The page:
GPS-PAIL, one of these methods, contains 702 known HAT-specific acetylation sites in 205 proteins for seven HATs, including CREBBP, p300, HAT1, KAT2A, KAT2B, KAT5 and KAT8, developed from the scientific literature and public data resources. The method predicts acetylation sites based on the principle that different HATs have distinct sequence specificities for the substrate modifications. GPS-PAIL develop a computational model for each HAT by training a previously established algorithm of Group-Based Prediction System. Online service and stand-alone packages of GPS-PAIL are also provided. The two tools mentioned above have their own distinct advantages on the inputting of the online service, which contained three parts: i) HAT types; ii) the protein sequences; and iii) four thresholds, including ‘High’, ‘Medium’, ‘Low’ and ‘All’ (218).

Moreover, other methods, such as N-Ace and PLMLA, are applied to predict acetylation sites. N-Ace predicts the protein acetylation sites based on the support of vector machine. The training of N-Ace depends on the amino acid sequence and other structural characteristics; it has higher predictive accuracy compared with models trained using only amino acid sequences (8). PLMLA combines protein sequences, secondary structures and amino acid properties to predict the methylation and acetylation of lysine residues in protein sequences (219).

In conclusion, LAceP, N-Ace and PLMLA are unable to predict HAT-specific acetylation sites. Compared with ASEB, LAceP can carry out acetylation peptide length assays and takes more consideration to peptide redundancy and residue property, which may have an important impact on acetylation. In addition, LAceP has the potential for improved performance in the future when considering the Matthews correlation coefficient measurement. Conversely, ASEB have the ability to determine KATs are responsible for the acetylation of given proteins. The present version only predicts acetylation catalyzed by two KAT families, including CBP/p300 and GCN5/PCAF. Both GPS-PAIL and ASEB can predict HAT-specific acetylation sites. However, in general, GPS-PAIL generated an improved performance compared with ASEB. All of them have a high level of accuracy (8,215,217-219).

The use of bioinformatics to predict acetylation sites greatly facilitates the study of acetylation, and saves a lot of invaluable research time. The integration of the properties of different acetylated peptides is also conducive to the study of the functions and characteristics of protein acetylation.

6. Conclusions and prospects

Histone acetylation and non-histone protein acetylation are important for human biological functions, and are closely related to the mechanisms of various diseases. At present, the study process of PTM is still steadily advancing. The process of acetylation together with other modifications, such as methylation and glycosylation, regulates biological activities and its role in the whole metabolic network still needs further research. Moreover, the constant innovation of theory is destined to provide more space and possibility for clinical application. In-depth study of protein acetylation could lead to novel prospects in the clinical treatment of a number of diseases. The regulation of TFEB acetylation and deacetylation may be a useful biological process in the development of Alzheimer's disease and renal injury. The acetylation of E2F1 is associated with the treatment of lung cancer. Additionally, Snail has also been demonstrated as an effective target for cancer therapy. The effect of HDAC6 on Hsp90 is expected to promote the development strategies of breast cancer treatment. Activation of KDACs participates in the process of renal regeneration and repair, and plays different roles in AKI. By mediating the expression of KAT2A, HDAC and p300, the development process of CHD can be inhibited. Moreover, CCAT1 acetylation is associated with ESCC, and the PGK1 acetylation and deacetylation may be a promising target for cancer treatment. Also, FoxO1 acetylation and the expression of SIRT7 are associated with cancer. At present, KDACIs have been used in the treatment of diseases, such as diabetes, heart disease, chronic fibrosis and cancer. Protein acetylation is increasingly related to clinical treatment, which provides novel ideas and methods for the treatment of numerous intractable diseases.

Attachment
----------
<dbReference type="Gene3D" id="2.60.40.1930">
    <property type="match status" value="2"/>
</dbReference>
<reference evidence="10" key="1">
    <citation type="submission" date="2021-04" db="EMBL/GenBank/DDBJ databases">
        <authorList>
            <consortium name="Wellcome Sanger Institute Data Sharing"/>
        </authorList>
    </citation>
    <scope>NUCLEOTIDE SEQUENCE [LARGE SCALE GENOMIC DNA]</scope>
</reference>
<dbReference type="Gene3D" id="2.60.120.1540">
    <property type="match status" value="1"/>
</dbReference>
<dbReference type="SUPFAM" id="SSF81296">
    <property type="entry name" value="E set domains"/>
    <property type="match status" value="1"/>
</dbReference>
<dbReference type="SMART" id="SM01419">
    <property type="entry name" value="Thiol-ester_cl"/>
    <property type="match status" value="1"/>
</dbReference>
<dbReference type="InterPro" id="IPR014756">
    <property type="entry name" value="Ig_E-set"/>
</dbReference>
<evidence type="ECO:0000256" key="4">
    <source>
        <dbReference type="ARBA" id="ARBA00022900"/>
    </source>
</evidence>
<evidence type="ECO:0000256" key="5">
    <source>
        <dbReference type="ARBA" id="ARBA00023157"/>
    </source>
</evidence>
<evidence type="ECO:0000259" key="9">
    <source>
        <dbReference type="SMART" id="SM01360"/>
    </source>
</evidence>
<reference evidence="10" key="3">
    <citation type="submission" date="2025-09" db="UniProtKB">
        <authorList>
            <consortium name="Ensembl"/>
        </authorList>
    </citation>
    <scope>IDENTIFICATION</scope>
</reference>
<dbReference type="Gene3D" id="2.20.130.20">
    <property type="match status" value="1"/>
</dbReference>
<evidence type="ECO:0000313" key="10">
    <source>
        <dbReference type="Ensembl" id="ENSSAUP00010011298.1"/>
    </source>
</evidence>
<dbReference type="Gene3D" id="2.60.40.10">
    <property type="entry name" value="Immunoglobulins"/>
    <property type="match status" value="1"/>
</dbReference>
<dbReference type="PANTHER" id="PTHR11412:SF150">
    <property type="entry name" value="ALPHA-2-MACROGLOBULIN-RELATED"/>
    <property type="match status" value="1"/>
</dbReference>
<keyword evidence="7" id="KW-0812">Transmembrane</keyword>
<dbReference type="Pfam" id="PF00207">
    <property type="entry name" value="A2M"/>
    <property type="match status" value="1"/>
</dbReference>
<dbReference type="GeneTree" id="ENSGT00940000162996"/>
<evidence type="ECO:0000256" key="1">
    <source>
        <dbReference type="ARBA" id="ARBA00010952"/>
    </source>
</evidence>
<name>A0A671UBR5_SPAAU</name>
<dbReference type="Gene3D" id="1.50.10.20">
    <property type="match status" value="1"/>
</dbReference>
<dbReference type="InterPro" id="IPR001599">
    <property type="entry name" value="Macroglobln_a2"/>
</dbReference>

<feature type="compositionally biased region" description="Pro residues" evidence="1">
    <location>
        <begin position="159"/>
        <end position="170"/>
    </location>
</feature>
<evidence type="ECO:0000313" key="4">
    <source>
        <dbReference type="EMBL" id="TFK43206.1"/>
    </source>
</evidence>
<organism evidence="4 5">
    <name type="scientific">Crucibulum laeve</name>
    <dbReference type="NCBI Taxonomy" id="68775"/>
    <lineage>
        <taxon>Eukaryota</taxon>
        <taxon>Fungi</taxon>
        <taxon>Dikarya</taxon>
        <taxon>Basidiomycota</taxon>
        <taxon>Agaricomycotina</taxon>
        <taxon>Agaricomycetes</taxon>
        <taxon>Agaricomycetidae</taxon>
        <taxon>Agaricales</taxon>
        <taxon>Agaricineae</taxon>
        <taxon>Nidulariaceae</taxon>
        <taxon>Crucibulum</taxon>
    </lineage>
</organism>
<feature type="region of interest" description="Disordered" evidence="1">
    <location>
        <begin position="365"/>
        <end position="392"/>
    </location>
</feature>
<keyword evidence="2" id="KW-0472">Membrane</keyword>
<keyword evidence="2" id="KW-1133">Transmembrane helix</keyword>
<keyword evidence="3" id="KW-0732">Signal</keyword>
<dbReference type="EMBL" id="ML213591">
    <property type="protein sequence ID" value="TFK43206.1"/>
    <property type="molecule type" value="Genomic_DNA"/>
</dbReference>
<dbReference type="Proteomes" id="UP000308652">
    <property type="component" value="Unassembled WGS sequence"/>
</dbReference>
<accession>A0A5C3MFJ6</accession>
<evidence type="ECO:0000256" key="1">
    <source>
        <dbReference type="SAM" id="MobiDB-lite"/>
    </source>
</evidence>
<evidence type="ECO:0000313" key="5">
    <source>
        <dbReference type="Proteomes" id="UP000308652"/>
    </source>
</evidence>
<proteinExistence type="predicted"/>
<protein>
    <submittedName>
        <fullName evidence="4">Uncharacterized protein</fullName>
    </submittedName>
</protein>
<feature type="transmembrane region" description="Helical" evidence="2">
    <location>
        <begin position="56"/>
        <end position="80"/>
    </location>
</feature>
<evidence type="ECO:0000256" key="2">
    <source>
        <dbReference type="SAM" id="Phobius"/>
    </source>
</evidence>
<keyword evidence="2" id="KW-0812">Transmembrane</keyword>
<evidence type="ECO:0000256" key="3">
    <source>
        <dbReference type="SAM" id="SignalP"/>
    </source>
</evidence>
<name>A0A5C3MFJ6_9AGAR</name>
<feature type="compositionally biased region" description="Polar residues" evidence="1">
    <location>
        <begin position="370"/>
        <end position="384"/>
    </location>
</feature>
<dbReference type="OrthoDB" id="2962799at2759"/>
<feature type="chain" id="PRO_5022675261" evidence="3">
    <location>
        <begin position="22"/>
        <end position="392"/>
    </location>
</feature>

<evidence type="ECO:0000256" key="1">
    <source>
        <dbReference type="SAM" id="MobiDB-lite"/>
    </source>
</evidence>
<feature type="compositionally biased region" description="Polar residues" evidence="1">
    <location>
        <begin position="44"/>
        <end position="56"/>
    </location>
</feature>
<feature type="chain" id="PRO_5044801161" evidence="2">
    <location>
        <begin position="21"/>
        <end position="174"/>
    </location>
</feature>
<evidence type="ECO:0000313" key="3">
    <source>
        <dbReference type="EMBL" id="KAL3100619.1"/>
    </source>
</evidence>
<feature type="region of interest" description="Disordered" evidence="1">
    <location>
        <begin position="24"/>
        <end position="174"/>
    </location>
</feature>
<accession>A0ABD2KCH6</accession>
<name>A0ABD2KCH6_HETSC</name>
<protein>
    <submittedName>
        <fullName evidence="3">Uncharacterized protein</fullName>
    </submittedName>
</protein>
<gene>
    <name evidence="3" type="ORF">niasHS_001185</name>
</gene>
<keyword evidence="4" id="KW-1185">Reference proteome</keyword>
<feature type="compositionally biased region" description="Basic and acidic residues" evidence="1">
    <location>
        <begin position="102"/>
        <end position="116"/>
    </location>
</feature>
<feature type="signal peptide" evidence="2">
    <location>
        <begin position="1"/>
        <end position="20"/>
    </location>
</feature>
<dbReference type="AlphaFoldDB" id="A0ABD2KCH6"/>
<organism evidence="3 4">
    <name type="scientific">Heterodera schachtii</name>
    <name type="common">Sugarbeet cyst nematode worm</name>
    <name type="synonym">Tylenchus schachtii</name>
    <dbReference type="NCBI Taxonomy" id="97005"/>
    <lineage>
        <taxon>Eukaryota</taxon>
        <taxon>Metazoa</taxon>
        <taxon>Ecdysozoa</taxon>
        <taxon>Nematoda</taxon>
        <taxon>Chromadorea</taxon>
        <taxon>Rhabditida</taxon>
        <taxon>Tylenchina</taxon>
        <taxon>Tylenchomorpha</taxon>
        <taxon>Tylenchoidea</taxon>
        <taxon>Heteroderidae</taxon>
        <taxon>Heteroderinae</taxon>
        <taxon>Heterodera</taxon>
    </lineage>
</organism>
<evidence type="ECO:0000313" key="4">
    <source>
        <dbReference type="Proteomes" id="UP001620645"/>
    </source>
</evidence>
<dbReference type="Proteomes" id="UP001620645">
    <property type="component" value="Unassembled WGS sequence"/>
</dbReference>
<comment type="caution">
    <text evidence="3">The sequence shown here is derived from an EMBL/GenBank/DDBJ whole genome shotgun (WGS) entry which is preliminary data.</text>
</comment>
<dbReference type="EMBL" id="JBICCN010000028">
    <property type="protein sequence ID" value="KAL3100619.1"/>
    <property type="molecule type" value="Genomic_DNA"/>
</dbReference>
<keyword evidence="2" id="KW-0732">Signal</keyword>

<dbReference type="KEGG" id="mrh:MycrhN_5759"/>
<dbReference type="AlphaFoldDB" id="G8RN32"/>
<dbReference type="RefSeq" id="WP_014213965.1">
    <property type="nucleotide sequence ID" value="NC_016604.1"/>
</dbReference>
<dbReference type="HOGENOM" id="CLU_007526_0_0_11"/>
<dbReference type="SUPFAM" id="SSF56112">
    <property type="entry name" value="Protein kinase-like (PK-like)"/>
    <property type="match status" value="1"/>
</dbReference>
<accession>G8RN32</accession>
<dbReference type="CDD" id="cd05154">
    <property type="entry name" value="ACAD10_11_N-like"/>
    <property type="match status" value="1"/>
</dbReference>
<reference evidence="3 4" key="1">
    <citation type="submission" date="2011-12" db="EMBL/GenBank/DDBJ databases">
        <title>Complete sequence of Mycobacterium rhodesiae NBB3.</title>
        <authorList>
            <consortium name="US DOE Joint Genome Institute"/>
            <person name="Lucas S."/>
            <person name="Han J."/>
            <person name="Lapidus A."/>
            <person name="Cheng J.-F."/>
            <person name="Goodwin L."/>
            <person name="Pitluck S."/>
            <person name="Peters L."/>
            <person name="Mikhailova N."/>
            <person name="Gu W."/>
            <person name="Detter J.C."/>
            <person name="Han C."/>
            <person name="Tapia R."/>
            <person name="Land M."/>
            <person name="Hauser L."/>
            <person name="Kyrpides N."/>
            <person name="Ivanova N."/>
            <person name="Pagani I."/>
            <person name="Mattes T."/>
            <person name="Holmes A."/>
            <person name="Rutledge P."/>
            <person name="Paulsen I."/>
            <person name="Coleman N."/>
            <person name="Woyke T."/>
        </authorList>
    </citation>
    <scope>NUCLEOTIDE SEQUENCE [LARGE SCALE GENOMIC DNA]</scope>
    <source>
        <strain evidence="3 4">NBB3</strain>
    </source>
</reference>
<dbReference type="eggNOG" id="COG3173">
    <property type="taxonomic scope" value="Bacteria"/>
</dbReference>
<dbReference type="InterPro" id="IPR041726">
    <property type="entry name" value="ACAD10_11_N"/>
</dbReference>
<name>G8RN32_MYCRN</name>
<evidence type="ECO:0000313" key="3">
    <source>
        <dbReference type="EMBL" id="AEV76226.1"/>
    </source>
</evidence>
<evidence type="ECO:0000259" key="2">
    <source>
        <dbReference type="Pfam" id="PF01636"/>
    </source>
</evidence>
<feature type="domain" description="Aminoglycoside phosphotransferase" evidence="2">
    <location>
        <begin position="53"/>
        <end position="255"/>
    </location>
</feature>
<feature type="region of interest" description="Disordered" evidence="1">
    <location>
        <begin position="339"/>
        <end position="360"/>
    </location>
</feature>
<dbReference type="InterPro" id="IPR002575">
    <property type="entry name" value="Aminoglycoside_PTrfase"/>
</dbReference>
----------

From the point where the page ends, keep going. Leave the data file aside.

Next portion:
Not applicable.


This work was supported by the Distinguished Professorship Program of National Research Program on prevention and control of major birth defects in reproductive health (grant no. 2017YFC1000900) and Special-funded Programme on National Key Scientific Instruments and Equipment Development (grant no. 2016YFF0103800).

Availability of data and materials

Not applicable.

Authors' contributions

CX and YT conceived and drafted the manuscript. ML and TC contributed to the literature retrieval and manuscript modification. JQ supervised and designed the present study and contributed to the approval of the final version of the manuscript. All authors read and approved the final manuscript.

Ethics approval and consent to participate

Not applicable.

Patient consent for publication

Not applicable.

Competing interests

The authors declare that they have no competing interests.



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Xia C, Tao Y, Li M, Che T and Qu J: Protein acetylation and deacetylation: An important regulatory modification in gene transcription (Review). Exp Ther Med 20: 2923-2940, 2020
Xia, C., Tao, Y., Li, M., Che, T., & Qu, J. (2020). Protein acetylation and deacetylation: An important regulatory modification in gene transcription (Review). Experimental and Therapeutic Medicine, 20, 2923-2940.
Xia, C., Tao, Y., Li, M., Che, T., Qu, J."Protein acetylation and deacetylation: An important regulatory modification in gene transcription (Review)". Experimental and Therapeutic Medicine 20.4 (2020): 2923-2940.
Xia, C., Tao, Y., Li, M., Che, T., Qu, J."Protein acetylation and deacetylation: An important regulatory modification in gene transcription (Review)". Experimental and Therapeutic Medicine 20, no. 4 (2020): 2923-2940.